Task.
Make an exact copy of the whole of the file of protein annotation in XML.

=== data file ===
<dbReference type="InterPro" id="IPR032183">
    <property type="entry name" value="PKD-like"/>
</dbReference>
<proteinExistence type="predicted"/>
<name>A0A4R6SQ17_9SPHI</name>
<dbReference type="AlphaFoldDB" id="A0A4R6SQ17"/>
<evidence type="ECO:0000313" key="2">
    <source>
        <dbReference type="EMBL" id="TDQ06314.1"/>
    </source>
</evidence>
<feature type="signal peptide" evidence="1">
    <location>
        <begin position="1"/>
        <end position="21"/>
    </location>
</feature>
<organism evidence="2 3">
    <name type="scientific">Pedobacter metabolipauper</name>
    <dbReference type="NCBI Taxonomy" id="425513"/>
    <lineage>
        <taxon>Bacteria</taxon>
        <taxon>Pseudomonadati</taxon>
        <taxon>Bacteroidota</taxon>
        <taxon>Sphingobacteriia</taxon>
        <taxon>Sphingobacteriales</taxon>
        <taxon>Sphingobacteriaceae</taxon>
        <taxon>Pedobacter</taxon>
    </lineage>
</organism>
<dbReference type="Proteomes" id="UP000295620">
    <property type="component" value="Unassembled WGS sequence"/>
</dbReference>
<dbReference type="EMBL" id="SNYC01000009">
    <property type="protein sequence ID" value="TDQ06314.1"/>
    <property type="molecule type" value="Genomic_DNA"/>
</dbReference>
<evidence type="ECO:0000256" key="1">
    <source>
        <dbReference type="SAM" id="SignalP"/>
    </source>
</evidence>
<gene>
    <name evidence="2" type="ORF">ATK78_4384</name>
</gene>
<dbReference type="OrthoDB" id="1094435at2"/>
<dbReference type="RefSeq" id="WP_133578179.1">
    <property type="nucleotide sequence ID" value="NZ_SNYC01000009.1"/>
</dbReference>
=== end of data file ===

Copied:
<dbReference type="InterPro" id="IPR032183">
    <property type="entry name" value="PKD-like"/>
</dbReference>
<proteinExistence type="predicted"/>
<name>A0A4R6SQ17_9SPHI</name>
<dbReference type="AlphaFoldDB" id="A0A4R6SQ17"/>
<evidence type="ECO:0000313" key="2">
    <source>
        <dbReference type="EMBL" id="TDQ06314.1"/>
    </source>
</evidence>
<feature type="signal peptide" evidence="1">
    <location>
        <begin position="1"/>
        <end position="21"/>
    </location>
</feature>
<organism evidence="2 3">
    <name type="scientific">Pedobacter metabolipauper</name>
    <dbReference type="NCBI Taxonomy" id="425513"/>
    <lineage>
        <taxon>Bacteria</taxon>
        <taxon>Pseudomonadati</taxon>
        <taxon>Bacteroidota</taxon>
        <taxon>Sphingobacteriia</taxon>
        <taxon>Sphingobacteriales</taxon>
        <taxon>Sphingobacteriaceae</taxon>
        <taxon>Pedobacter</taxon>
    </lineage>
</organism>
<dbReference type="Proteomes" id="UP000295620">
    <property type="component" value="Unassembled WGS sequence"/>
</dbReference>
<dbReference type="EMBL" id="SNYC01000009">
    <property type="protein sequence ID" value="TDQ06314.1"/>
    <property type="molecule type" value="Genomic_DNA"/>
</dbReference>
<evidence type="ECO:0000256" key="1">
    <source>
        <dbReference type="SAM" id="SignalP"/>
    </source>
</evidence>
<gene>
    <name evidence="2" type="ORF">ATK78_4384</name>
</gene>
<dbReference type="OrthoDB" id="1094435at2"/>
<dbReference type="RefSeq" id="WP_133578179.1">
    <property type="nucleotide sequence ID" value="NZ_SNYC01000009.1"/>
</dbReference>